Cheeky gibbons have finally been released into the wild after travelling more than 7,000 miles to the Indonesian jungle.
Six gibbons made the journey back to their native homeland in Java, Indonesia, after they spent their entire lives at a wild animal park in Canterbury.
The apes were flown over 7,300 miles to a primate rehabilitation center near Bandung, Indonesia, where they were released into enclosures.
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Keepers will monitor their progress for several months until they are ready to be released into the wild.
Gibbons face a major threat of deforestation in Java after their habitat was cut down for logging, agriculture and development and juveniles are often caught to be sold illegally as pets.
The four males and one female, with her two-year-old daughter, lived at Howletts Wild Animal Park before the move.
Chairman of The Aspinall Foundation, which masterminded the move, Damian Aspinall, said: "This is incredibly exciting for us.
"We are the only conservation charity doing this vital work to save endangered Javan gibbons from extinction.
"Whilst our breeding sanctuaries, Howletts and Port Lympne Wild Animal Parks in the UK, are renowned for successfully raising these gibbons in captivity, we have been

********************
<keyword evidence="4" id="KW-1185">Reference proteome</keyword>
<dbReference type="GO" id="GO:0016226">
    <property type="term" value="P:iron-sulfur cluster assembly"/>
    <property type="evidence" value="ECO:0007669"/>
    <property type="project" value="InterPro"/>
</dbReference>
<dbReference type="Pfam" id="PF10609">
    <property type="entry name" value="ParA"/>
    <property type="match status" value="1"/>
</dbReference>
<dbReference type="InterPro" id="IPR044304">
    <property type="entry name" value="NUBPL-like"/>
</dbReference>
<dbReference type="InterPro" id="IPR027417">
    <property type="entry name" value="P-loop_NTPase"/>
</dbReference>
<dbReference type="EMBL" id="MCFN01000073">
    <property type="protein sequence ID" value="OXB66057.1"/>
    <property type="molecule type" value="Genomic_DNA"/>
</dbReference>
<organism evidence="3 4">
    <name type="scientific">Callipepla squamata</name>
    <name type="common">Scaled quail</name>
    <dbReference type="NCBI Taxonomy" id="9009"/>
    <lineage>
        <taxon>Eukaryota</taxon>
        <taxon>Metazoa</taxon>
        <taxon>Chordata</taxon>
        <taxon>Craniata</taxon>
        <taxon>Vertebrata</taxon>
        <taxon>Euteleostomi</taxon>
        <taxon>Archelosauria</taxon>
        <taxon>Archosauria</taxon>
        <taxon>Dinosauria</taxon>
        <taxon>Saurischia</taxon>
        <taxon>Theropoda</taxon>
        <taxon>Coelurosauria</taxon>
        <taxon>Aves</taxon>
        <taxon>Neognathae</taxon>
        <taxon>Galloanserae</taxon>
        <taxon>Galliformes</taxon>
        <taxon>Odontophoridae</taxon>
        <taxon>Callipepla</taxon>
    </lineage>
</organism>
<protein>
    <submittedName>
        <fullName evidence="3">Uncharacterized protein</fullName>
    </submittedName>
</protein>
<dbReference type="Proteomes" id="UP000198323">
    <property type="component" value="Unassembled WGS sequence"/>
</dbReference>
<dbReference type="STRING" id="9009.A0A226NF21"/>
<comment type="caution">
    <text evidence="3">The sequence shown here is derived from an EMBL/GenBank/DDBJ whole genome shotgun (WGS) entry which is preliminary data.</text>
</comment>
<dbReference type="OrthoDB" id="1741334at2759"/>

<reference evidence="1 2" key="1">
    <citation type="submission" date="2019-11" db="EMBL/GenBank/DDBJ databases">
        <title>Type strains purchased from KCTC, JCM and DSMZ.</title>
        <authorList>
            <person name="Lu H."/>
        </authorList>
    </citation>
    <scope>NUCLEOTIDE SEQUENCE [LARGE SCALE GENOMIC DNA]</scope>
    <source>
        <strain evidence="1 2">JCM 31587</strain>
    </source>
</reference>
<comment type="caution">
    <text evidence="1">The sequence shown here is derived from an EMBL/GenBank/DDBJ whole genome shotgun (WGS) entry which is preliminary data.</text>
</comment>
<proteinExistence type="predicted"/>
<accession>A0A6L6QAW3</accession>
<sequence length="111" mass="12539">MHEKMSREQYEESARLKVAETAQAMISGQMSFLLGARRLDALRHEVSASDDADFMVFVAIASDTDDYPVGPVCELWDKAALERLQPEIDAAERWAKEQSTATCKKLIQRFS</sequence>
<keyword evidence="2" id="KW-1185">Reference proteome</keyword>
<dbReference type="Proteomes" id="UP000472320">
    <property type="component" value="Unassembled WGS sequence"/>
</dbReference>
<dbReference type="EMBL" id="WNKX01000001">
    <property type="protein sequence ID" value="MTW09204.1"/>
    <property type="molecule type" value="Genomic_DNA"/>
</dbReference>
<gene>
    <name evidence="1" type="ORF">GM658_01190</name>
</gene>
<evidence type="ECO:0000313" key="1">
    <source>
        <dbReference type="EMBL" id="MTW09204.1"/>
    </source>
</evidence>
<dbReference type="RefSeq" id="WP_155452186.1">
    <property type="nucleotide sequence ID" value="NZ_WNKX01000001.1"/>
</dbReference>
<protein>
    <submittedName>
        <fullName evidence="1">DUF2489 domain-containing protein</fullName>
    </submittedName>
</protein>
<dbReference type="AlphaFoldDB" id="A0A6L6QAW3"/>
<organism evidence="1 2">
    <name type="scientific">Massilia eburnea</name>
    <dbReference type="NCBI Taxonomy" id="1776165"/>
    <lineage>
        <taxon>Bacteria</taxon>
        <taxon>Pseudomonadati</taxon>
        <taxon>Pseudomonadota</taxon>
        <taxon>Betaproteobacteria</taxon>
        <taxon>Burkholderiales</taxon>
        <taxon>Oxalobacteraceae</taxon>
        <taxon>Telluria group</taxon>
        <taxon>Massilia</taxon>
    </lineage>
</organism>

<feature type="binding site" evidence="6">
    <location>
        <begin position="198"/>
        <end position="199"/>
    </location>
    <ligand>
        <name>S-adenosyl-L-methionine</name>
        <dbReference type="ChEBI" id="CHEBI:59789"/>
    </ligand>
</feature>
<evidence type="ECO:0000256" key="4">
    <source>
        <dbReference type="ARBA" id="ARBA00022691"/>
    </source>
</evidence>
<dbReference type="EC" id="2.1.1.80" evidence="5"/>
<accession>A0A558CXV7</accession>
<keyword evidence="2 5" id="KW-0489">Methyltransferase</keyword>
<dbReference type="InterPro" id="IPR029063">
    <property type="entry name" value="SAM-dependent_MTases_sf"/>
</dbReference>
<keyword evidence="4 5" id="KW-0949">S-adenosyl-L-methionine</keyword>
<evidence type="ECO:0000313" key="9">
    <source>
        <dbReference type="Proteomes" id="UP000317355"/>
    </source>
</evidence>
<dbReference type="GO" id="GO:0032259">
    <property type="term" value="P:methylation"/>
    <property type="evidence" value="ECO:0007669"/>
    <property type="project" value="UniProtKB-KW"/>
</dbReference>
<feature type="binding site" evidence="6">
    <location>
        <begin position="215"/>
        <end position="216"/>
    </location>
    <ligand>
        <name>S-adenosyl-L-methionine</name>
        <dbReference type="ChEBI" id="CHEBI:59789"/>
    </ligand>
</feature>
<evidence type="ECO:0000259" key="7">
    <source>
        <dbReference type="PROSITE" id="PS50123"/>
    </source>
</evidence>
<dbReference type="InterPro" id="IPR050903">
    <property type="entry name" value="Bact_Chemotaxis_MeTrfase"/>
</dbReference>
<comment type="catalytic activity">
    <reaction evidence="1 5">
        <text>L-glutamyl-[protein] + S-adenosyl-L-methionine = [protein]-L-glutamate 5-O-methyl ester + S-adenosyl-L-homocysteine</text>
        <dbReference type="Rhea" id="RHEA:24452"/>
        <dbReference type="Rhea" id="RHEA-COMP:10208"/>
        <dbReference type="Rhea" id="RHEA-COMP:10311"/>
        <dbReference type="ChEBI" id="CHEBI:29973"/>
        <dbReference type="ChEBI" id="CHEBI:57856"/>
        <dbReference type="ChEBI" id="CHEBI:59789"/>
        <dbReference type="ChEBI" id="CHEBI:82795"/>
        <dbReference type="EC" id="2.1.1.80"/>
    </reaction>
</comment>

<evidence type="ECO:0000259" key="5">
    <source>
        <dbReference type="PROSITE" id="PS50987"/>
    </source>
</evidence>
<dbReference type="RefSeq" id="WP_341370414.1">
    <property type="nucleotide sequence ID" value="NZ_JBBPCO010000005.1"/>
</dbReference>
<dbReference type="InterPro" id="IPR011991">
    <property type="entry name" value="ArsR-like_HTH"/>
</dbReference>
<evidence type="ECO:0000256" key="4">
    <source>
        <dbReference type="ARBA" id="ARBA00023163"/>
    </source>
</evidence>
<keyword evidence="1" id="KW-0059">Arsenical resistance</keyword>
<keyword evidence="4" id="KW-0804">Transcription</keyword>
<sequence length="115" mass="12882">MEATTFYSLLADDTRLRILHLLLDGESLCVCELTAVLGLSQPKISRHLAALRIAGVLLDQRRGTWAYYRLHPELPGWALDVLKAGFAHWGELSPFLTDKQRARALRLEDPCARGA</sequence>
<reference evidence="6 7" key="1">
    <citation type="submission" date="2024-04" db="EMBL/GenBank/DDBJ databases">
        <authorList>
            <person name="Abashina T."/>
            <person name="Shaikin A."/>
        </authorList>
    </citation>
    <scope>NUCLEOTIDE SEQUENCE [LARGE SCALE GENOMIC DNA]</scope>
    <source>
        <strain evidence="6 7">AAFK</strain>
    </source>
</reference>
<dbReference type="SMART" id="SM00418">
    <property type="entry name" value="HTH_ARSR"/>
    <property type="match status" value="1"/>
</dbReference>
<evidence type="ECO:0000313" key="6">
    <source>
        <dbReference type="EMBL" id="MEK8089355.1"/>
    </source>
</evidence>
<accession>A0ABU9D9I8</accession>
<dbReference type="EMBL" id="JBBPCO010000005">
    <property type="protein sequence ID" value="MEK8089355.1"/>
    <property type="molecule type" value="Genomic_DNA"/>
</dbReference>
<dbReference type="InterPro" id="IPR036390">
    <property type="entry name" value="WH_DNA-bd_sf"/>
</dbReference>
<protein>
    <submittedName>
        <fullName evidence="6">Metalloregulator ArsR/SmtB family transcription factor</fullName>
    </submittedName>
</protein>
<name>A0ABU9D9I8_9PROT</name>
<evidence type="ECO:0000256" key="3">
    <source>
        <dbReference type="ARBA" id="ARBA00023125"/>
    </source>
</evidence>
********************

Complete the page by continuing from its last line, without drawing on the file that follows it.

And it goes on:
unable to introduce them to the wild until now.
"The results of our pioneering research mean we can now give these incredible animals a safe life in the wild, where they belong."
Kulon, 24, one of the Park's most successful breeding females, is accompanying two-year-old Putri, the youngest of the released gibbons.
They are joined by Payung, eight, Patuha, five, Dwi, seven, and Hirpup, eight, and it is hoped they will give other endangered primates a chance of survival.
Head of veterinary services at The Aspinall Foundation, Jane Hopper, explained: "We needed to determine whether wild populations of gibbons in Java carried this strain of the Hepatitis B virus before we released any gibbons to the forests, whether these be from the wild animal parks in Kent or rescued from the illegal primate trade in Indonesia by the in-situ team.
"Using faecal samples from wild Javan gibbons, carefully collected by our team and working with specialists at Public Health England, we were able to identify the wild gibbons did indeed carry the same strain of the virus our gibbons had.
"In fact, Javan gibbons seem to carry their own unique strain of the Hepatitis B virus, different from strains seen in other species including humans.
"The Javan gibbon strain of Hepatitis B does not seem to cause illness in the gibbons and has not been shown to cause illness in other species."
Mr Aspinall added: "Our work in Java is crucial to the survival of the Javan gibbon.
"This incredible species faces extinction in the next 20 years, unless proper conservation action is taken.
"It is our guiding philosophy that we must, wherever possible, return animals to protected areas of their natural habitat and work with local communities and governments to ensure we safeguard wilderness areas around the world for these reintroduction projects to continue."
For more information on the conservation work, visit the Aspinall Foundation website here.